Boston has recently ranked among the best places for bicycling in the country. Among U.S. cities with a population of more than 300,000, Boston ranked as one of the most “bikable” places.
It’s a status and reputation city officials hope to further improve. It’s why they have focused resources on renovation of traffic-dense streets to be safer for cyclists. It’s also why they are installing an ever-increasing number of bicycle rental stations throughout the city.
Still, there are those who prefer to bike outside the bustle of Boston. And lucky for them, there are plenty of options throughout Massachusetts.
At The Law Offices of Jeffrey S. Glassman and BikeAttorney.com, our bicycle accident lawyers promote safe cycling but know too often an accident is the fault of other drivers. Trail riding can be a safer alternative in many cases.
Here, we offer an overview of some of the most popular bike trails in the Boston region and remind riders that just because these trails are free of motor vehicle traffic doesn’t necessarily mean they are free of risks.
Riders must still use caution. Cyclists and passengers under the age of 16 are required to wear a helmet, and those who are older are encouraged to do so by safety advocates.What the City Says
The city’s commitment to enhancing bike-riding experiences goes back to the late 1990s, when then-Mayor Thomas Menino signed off on a transportation initiative called, “Access Boston 2000-2010” that incorporated plans to improve bike safety and increase ridership in the city.
This started with publishing current bicycle parking maps, creating more sheltered bike parking in private buildings, increasing awareness of the “Bikes-on-the-T” program, improving bicycle signage and supporting the bike tourism industry. That last one eventually dovetailed into the Hubway bicycle rental system and promotion of many of the city and state bicycle riding trails.
It also included plans – which are now being realized – for more bicycle lanes, wider shoulders, reorganized roadway lane widths, intersection improvements, signage and improvements to off-road bicycle accommodations and linkages into Boston.What the Bike Path Plans Say
As of 2016, there were 13 existing bike paths and bike trails in the City of Boston and 10 planned new routes and extensions, as well as 11 existing trails and paths in Metro Boston and 14 planned new routes and extensions, according to MassBike.org.
Existing City of Boston Trails:
- Arnold Arboretum
- Paul Dudley White Charles River Bike Paths
- Forest Hills Cemetery
- Franklin Park
- Pierre Lallement Southwest Corridor Bike Path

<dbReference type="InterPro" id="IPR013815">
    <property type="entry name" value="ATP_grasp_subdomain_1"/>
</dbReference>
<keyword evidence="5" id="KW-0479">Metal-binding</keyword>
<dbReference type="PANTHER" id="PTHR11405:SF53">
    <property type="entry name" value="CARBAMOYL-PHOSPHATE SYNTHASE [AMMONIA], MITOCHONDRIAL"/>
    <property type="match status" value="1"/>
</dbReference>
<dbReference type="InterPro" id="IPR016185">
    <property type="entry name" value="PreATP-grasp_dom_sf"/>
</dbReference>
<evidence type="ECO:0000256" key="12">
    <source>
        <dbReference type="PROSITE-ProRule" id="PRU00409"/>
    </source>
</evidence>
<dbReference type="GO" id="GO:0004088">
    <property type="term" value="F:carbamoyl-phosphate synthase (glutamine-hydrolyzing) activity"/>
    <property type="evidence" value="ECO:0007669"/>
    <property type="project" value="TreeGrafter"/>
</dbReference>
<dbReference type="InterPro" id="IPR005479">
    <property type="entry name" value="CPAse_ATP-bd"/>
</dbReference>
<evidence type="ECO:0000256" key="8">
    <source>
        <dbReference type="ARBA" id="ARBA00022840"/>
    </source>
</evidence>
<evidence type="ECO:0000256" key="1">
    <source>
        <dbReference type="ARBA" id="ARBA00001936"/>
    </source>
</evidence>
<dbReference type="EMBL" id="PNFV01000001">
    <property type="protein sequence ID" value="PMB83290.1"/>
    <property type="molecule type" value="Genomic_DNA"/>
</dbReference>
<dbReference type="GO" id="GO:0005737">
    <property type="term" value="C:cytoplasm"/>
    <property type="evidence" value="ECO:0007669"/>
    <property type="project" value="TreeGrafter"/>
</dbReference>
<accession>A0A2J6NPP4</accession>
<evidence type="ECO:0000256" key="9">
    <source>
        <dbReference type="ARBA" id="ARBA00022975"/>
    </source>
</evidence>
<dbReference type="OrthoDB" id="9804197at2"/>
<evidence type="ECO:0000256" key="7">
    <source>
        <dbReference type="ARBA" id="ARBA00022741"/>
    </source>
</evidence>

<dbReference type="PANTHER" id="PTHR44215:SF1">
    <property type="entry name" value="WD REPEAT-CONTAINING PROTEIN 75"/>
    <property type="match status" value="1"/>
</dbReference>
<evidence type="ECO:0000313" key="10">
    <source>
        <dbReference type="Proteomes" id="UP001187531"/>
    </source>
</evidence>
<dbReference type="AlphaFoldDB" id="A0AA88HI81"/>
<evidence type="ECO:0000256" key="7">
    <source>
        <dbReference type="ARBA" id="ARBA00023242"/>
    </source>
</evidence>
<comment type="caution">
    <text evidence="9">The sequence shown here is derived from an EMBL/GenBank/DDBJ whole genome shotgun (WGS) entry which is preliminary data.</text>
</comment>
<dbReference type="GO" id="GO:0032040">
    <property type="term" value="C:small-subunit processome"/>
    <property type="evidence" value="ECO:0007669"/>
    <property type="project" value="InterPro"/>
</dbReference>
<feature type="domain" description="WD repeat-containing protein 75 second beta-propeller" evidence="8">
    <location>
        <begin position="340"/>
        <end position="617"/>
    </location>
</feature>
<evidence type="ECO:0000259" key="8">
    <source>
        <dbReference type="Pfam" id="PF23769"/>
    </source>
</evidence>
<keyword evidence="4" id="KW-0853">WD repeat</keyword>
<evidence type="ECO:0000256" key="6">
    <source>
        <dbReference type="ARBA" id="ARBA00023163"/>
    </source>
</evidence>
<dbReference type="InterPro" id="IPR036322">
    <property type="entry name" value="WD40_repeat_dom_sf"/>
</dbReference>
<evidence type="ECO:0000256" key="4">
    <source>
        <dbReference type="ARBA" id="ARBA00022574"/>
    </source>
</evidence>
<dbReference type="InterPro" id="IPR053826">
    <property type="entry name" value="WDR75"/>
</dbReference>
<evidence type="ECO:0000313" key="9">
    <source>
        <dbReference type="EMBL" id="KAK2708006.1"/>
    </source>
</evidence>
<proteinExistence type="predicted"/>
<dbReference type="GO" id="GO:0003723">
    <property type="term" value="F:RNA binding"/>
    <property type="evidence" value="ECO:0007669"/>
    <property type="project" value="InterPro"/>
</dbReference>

- Melnea Cass Bike Path
- Millenium Park
- Muddy River Bike Path
- Jamaicaway Bike Path
- Neoponset River Greenway
- North Bank Bridge Connector
- Stony Brook Reservation Bike Paths
- Bike Path to Logan International Airport
Planned City of Boston Bike Paths
- Charles River Bike Path Harbor Extension
- Charles River Upstream Extension
- Boston Harbor Path
- Boston Harbor Walk
- Charlestown Waterfront Bike Path
- East Boston Greenway
- Emerald Necklace Greenway
- South Bay Harbor Trail
- West Roxbury Linear Park
- Winthrop Greenway
Existing Metro Boston Bike Paths
- Assabet River Rail Trail
- Assabet River National Wildlife Refuge Bicycle Trails
- Battle Road Trail
- Bay Circuit Trail
- Bedford Narrow-Gauge Rail Trail
- Bruce Freeman Trail
- Fitchburg Cutoff Bike Path
- Minuteman Commuter Bikeway
- Lexington Bike Routes
- Mystic River Bike Paths
- Wompatuck State Park
Planned Metro Boston Bike Paths
- Alewife Brook Bike Path
- Bedford Reformatory Branch Trail
- Bike to the Sea
- Central Mass. Rail Trail
- Cochituate Rail Trail
- Dedham Rail-Trail
- Minuteman Charles River Connector
- Mystic Crossing
- Somerville Community Path
- Assembly Square/ Mystic River Connection
- Tri-Community Bikeway
- Upper Charles Trail
- Watertown Branch Rail Trail
- Wayside Rail Trail
Trails and paths for non-motorized use are especially popular in Boston, where most roads are incredibly congested and often hazardous.
According to a study by the Bureau of Transportation Statistics’ Office of the Assistant Secretary for Research and Technology (RITA), bike paths and lanes are the chief infrastructure that might be expected to boost more bicycling safety in any region. Only about a quarter of the U.S. population have access to both bike paths and bike lanes and a third have access to one or the other. Most people with access to bicycles will ride them regardless of whether these options exist, but most report feeling far more safe on bike paths – with no cars – than on roads with no designated bike lanes.
Usually, it is the state and/or local government responsible for maintaining these routes for safe travel.
In cases where the owner/ manager of a trail fails in this duty and it results in a bicycle accident, the injured cyclist could take action – assuming plaintiff could show defendant had actual or constructive notice of the dangerous problem and failed to take reasonable action. This is why it’s important for all cyclists who ride the trails to report any potential safety hazards or path defects to officials. If you have been involved in an accident, we can help.
Contact the Boston Bicycle Accident Lawyers at The Law Offices of Jeffrey S. Glassman and BikeAttorney.com at (888) 789-BIKE.